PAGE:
The changes of key transcription factors(Oct4, c-Myc, Sox2 and Nanog) and growth factor(IL-6, RANKL, HGF and IGF-1) gene expression of the fused cells and parental cells were also detected with western blot and real-time quantitative PCR (qPCR) assay. Briefly, total mRNA was isolated from the fusion cells by using Trizol reagent according to the protocol offered by the manufacturer. The expression of these genes was determined by qPCR using the SYBR Green Master Mix Kit. The sequences of the primers were listed in Table 1. Thermocycler conditions included an initial hold at 50° C for 2 minutes and then 95° C for 10 minutes, which was followed by a two-step PCR program of 95° C for 15 seconds and 60° C for 60 seconds repeated for 40 cycles by using a Mx3000P QPCR System (Stratagene, USA). GAPDH primers were used to normalize the samples. Data were analysed using the 2−(ΔCt) method. The freshly isolated MM cells and RPMI 8226 MM cells were used as controls.
Table 1: Primer sequences for qPCR
Forward primer (5′–3′)
Reverse primer (5′–3′)
GCA CCG TCA AGG CTG AGA AC
TGG TGA AGA CGC CAG TGG A
CCC GCT TCT CTG AAA GGC TCT C
CTC TGC TGC TGC TGC TGG TAG
CAG AAG GCC TCA CAC CTA C
ATT GTT CCA GGT CTG GTT GC
ACA CCA ATC CCA TCC ACA CT
GCA AAC TTC CTG CAA AGC TC
CAC TGT ACT CCT CGG TCC CTT TC
CAG GCA CCT CAG TTT GAA TGC
TTC CTC ACC ACT GAA TCT ACA GAA
CTT TGG AGG AGT GTG AGG TG
AGC ACA TCA GAG CAG AGA AAG C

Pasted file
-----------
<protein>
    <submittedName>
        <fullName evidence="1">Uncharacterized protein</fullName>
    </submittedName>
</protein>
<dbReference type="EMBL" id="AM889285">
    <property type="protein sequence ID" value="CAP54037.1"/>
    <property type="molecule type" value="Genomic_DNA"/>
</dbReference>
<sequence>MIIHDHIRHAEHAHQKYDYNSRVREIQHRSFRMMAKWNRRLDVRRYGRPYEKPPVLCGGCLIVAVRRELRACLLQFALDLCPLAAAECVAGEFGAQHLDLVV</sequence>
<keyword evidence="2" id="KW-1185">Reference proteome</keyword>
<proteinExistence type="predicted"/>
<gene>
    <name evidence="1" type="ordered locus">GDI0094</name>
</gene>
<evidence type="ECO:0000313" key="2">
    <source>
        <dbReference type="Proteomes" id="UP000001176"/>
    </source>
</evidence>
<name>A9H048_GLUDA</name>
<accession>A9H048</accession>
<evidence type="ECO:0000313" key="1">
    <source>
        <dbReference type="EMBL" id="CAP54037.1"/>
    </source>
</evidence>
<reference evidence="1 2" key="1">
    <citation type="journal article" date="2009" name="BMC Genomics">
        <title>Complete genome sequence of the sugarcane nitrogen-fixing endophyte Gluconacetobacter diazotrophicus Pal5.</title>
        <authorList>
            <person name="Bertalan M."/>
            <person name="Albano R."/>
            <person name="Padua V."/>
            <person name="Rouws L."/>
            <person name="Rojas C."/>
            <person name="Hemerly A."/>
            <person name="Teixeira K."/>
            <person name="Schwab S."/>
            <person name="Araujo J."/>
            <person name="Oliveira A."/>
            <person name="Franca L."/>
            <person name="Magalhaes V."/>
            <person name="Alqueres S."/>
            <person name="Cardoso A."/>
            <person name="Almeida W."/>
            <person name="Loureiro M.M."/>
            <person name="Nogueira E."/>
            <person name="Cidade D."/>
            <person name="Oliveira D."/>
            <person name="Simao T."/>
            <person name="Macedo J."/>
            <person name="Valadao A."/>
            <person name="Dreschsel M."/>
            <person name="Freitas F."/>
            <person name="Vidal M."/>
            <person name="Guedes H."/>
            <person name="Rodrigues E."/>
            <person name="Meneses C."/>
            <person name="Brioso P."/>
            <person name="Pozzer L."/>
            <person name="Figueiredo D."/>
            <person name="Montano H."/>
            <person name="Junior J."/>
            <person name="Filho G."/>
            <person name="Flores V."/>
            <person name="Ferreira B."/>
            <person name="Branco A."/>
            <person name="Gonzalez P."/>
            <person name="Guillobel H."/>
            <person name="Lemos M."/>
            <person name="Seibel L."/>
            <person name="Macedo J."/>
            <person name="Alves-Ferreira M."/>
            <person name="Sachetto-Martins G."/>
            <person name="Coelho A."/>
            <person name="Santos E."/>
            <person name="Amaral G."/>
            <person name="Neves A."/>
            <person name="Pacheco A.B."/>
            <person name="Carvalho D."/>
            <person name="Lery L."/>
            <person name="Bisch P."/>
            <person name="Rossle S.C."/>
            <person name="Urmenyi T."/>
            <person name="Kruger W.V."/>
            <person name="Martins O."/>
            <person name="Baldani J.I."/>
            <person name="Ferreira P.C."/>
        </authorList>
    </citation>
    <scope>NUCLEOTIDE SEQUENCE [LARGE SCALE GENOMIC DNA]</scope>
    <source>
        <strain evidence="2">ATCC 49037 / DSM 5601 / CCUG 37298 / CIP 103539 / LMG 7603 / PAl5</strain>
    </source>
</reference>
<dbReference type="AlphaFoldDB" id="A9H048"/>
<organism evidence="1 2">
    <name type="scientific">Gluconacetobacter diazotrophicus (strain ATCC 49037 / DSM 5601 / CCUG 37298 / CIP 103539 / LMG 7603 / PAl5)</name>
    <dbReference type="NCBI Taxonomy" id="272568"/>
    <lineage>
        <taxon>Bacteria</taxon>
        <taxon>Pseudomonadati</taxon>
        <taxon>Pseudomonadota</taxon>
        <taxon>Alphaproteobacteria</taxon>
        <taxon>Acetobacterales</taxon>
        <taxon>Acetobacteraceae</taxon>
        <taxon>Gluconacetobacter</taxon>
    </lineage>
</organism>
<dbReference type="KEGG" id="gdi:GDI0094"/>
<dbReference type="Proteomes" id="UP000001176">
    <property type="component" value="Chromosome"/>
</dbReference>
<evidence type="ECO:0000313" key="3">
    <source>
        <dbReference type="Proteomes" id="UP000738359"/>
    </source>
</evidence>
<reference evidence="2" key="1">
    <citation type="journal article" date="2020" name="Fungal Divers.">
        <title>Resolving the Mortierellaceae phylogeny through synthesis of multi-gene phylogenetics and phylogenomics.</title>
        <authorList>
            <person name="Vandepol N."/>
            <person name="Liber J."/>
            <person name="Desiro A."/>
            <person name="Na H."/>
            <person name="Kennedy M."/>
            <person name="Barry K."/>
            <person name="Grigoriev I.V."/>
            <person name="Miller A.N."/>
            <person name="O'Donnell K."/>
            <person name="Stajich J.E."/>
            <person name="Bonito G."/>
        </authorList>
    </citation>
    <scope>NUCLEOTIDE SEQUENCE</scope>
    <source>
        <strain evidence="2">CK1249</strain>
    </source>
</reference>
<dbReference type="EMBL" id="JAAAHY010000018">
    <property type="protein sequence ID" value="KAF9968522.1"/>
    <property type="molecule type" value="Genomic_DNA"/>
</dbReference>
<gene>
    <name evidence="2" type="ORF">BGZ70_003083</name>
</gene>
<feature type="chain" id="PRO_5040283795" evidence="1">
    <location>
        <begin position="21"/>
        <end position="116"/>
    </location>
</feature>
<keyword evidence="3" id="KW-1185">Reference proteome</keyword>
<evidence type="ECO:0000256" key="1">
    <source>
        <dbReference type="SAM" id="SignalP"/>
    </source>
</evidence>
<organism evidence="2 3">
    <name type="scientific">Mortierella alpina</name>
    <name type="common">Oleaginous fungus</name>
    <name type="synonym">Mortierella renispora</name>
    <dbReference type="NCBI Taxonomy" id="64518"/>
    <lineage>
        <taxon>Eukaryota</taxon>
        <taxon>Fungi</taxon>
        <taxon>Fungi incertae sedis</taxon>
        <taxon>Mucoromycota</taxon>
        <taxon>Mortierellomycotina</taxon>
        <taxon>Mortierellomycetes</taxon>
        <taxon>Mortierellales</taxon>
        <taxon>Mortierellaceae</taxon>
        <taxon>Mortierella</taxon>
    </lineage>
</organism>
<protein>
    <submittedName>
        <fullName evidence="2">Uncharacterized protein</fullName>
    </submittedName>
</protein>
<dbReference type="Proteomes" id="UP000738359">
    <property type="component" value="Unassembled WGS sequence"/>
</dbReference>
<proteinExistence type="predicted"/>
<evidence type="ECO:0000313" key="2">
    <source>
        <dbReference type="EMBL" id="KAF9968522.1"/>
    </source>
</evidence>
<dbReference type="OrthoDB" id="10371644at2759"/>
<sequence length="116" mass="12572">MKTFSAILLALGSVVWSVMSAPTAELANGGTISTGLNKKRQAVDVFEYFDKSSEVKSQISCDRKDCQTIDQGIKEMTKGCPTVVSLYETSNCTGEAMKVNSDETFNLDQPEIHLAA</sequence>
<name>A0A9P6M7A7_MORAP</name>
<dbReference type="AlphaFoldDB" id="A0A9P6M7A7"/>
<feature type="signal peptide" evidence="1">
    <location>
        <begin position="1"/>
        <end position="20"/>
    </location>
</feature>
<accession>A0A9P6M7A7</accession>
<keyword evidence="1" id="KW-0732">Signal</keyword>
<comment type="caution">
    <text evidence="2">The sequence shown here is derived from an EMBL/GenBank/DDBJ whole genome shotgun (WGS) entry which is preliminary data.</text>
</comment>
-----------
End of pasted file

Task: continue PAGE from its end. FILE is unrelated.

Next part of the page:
CAG TAA GGA GGG GTT GGA GAC C
TTG GTG GAC GAT GAC ACG TG
GTG TCT CCC AAC ATG TCC ATG
CGG CTT GTC ACA TTT TCT GG
CAA GGC TCA CAG TGA TTT TCT GG
Cells were lysed in RIPA buffer supplemented with proteinase inhibitor. The proteins were extracted and bicinchoninic acid was used to determine protein concentrations. The lysates were separated by sodium dodecyl sulfate-polyacrylamide gel electrophoresis (SDS-PAGE; Bio-Rad, Hercules, CA, USA), and transferred to polyvinylidene difl uoride membranes, which were subsequently blocked in Tris-buffered saline containing 5% non-fat milk and 0.1% Tween for 1 h. The membranes were then incubated with polyclonal rabbit anti-Oct4, anti-Sox2, anti-Nanog, anti-c-Myc(Cell Signaling Technology, Danvers, MA, USA) and anti-glyceraldehyde 3-phosphate dehydrogenase (GAPDH) (Sigma) at 4° C overnight. Antigen-antibody complexes were detected using secondary antibodies conjugated to horseradish peroxidase (Invitrogen, Carlsbad, CA, USA) and visualized by enhanced chemiluminescence (GE Healthcare, Little Chalfont, UK)
Our study programs were approved by the Ethics Committee of Soochow University Hospital. According to Soochow University Hospital committee guidelines, formal written consent was obtained from all participants prior to performing the studies.
Unless indicated otherwise, all values are expressed as mean ± SE. Statistical analysis was performed using GraphPad Prism 5 software (San Diego, CA, USA). Statistical significance was determined using the nonparametric Mann–Whitney U test or Student’s t test. A p-value of < 0.05 was considered significant. All experiments were conducted at least 3 separate times.